Spammers still mining Japan, NZ earthquake appeals: Symantec

Expert warns enterprises to stay vigilant

The charitable nature of Australians has been under threat, as spammers continue to hijack Japan and New Zealand disaster relief funds.

According to the latest global State of Spam and Phishing report from Symantec, phishers have been trying to take advantage of relief efforts by deploying websites which resemble the Red Cross sites.

Symantec’s security technology and response senior vice president, Stephen Trilling, said in a statement that spammers were sending out emails related to the Japanese earthquake with the logo of the Red Cross and asked people to provide credit or debit card details in order to donate.

Closer to home, Trilling said fraudsters had been trying the same tactic to take advantage of relief efforts in Christchurch, New Zealand by sending spam emails containing a link to a fake Red Cross NZ website and requesting details from end users. To make the donation, users were required to enter certain confidential information.

This information included an email address, postal address, credit card number, three-digit security number, card expiration date, four-digit PIN code, driver's licence number, and date of birth. Upon entering the required information, the Web page redirected victims to the legitimate Red Cross website. However, the phishing site was hosted on servers based in Wien, Austria.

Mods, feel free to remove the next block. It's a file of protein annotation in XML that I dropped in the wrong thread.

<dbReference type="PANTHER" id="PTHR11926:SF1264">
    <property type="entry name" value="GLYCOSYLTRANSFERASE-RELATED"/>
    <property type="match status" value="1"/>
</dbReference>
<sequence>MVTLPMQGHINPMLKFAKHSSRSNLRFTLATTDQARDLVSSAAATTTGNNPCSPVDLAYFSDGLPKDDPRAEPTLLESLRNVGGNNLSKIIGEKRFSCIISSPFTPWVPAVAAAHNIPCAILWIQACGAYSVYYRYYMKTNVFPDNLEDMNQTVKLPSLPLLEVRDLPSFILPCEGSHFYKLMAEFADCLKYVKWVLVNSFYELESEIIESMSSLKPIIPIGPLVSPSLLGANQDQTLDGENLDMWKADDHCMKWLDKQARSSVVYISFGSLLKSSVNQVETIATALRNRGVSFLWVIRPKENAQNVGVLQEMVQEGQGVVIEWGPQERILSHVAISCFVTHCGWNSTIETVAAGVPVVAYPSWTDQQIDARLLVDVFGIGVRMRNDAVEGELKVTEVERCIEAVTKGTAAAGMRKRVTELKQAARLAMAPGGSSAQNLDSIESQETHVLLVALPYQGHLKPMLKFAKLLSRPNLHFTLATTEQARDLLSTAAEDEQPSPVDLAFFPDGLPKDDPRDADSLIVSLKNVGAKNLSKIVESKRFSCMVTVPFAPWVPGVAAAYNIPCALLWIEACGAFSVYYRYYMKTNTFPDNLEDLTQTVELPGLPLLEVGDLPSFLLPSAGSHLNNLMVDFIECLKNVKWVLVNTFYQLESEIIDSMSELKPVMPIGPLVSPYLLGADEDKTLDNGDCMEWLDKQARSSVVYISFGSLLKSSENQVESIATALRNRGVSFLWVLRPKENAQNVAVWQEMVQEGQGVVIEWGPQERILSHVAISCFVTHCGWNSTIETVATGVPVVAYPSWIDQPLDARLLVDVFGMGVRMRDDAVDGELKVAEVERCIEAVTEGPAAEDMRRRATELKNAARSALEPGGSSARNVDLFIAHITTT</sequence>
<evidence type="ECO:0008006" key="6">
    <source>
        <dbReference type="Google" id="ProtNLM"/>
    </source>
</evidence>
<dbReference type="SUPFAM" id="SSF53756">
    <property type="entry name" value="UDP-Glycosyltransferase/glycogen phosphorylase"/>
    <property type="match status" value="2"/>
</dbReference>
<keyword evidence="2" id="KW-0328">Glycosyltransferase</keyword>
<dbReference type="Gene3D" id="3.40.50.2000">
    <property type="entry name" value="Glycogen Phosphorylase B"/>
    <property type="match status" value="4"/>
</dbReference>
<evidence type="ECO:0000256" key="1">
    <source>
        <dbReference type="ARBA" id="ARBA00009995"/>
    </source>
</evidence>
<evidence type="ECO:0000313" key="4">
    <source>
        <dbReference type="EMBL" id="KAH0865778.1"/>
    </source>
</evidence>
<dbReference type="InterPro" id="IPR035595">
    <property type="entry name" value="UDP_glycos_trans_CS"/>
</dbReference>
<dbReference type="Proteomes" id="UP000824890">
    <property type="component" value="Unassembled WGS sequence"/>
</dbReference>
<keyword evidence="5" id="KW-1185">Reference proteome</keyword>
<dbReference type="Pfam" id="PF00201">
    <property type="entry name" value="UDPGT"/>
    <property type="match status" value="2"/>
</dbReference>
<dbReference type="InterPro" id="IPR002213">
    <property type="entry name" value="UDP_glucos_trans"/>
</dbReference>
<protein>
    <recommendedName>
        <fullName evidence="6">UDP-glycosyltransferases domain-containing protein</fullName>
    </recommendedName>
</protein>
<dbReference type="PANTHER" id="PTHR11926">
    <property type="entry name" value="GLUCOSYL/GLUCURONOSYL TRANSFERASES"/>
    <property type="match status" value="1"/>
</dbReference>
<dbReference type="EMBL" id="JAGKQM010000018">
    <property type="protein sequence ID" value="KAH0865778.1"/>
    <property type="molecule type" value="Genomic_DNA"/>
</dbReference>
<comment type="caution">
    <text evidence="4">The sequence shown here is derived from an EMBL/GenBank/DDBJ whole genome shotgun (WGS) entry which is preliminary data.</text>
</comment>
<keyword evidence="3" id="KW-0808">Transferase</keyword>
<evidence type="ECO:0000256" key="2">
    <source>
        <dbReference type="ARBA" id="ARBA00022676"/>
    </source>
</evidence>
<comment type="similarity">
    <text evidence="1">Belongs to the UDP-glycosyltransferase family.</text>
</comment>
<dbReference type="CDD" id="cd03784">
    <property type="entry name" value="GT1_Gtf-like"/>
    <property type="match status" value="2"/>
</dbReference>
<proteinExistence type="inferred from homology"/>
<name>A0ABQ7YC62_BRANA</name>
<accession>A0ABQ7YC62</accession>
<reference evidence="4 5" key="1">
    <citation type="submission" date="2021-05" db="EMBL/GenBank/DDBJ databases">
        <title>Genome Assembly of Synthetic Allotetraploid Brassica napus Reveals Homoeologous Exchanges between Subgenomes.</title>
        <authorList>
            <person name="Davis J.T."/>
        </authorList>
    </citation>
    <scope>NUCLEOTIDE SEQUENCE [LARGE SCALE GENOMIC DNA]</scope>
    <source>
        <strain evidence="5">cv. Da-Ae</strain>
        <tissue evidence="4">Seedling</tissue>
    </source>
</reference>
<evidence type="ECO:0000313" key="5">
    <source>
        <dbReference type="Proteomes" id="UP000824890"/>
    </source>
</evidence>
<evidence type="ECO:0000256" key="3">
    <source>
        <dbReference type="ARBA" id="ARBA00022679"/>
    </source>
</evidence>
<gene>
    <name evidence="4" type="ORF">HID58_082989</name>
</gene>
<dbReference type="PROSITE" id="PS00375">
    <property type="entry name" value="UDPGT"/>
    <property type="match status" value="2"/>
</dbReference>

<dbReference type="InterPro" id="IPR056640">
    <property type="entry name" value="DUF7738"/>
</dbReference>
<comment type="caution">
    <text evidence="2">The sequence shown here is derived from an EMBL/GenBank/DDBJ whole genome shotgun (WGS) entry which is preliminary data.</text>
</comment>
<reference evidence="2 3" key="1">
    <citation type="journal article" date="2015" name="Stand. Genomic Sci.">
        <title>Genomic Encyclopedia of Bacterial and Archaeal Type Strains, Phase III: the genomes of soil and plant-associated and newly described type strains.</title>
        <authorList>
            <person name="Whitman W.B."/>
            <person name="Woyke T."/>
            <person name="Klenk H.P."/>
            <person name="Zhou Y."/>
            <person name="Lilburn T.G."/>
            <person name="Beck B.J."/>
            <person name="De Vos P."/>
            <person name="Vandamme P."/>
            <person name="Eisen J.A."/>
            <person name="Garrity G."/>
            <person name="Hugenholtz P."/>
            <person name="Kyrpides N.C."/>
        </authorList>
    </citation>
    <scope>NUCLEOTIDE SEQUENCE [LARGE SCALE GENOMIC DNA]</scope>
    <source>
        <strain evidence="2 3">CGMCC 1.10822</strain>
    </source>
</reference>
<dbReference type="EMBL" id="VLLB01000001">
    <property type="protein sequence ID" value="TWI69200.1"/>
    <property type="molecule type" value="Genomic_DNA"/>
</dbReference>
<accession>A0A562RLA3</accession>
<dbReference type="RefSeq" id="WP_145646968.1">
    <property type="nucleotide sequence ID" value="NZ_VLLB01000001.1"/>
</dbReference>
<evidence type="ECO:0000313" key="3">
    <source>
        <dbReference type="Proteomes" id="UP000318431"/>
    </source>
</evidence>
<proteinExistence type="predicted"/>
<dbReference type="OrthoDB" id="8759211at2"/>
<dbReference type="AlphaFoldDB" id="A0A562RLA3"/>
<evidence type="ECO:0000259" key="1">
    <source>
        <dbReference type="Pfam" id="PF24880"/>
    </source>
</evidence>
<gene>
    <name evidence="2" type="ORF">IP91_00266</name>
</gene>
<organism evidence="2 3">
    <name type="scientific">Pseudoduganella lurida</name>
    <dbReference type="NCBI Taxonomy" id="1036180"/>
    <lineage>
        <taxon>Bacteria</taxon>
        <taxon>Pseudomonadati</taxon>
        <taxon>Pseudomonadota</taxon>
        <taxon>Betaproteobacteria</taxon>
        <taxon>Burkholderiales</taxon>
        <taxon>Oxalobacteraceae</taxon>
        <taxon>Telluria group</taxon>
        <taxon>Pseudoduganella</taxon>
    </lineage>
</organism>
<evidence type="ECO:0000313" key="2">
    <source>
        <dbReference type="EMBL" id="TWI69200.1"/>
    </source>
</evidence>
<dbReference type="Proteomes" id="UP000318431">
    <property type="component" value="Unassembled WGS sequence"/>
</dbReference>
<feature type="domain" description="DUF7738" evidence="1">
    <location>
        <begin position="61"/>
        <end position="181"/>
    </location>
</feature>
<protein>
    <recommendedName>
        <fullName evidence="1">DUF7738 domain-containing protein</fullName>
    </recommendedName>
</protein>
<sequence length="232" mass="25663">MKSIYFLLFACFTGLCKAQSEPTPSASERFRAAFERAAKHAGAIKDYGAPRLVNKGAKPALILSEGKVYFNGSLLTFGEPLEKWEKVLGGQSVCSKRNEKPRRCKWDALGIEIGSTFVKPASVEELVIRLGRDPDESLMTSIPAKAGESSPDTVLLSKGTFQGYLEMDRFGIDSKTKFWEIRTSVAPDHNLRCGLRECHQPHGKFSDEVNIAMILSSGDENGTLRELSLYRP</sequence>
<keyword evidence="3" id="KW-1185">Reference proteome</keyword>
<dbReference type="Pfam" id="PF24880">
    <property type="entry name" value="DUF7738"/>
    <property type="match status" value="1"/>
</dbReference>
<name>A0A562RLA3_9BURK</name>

Users also had to select the cause for which the donation would be made. These included New Zealand earthquake 2011, annual appeal 2011, Australian floods fund, landmine appeal, pacific disaster preparedness fund, and general fund appeal.

Trilling advised people not to open unknown email attachments or fill out forms in messages that ask for personal or financial information.

"A reputable company is unlikely to ask for your personal details via email," he said. "When in doubt, contact the company in question via an independent, trusted mechanism, such as a verified telephone number, or a known internet address that you type into a new browser window,"

The report also highlighted that spam levels fell after a large network of hacked computers called Rustock was shut down on 16 March. After increasing 8.7 per cent last month, the average daily spam volume fell 27.43 per cent in March.

This drop in overall volume was paired with overall spam percentage, which made up 74 per cent of all email messages worldwide in March, compared with 80 per cent in February.

According to the vendor, the overall phishing landscape decreased by 22 per cent in April with automated toolkit and unique domains decreased as compared to the previous month. Phishing websites created by automated toolkits decreased by about 41 per cent.

Web hosting services comprised 13 per cent of all phishing, a decrease of 22.31 per cent from March.

Got a security tip-off? Contact Hamish Barwick at hamish_barwick at

Follow Hamish Barwick on Twitter: @HamishBarwick

Follow Computerworld Australia on Twitter: @ComputerworldAU

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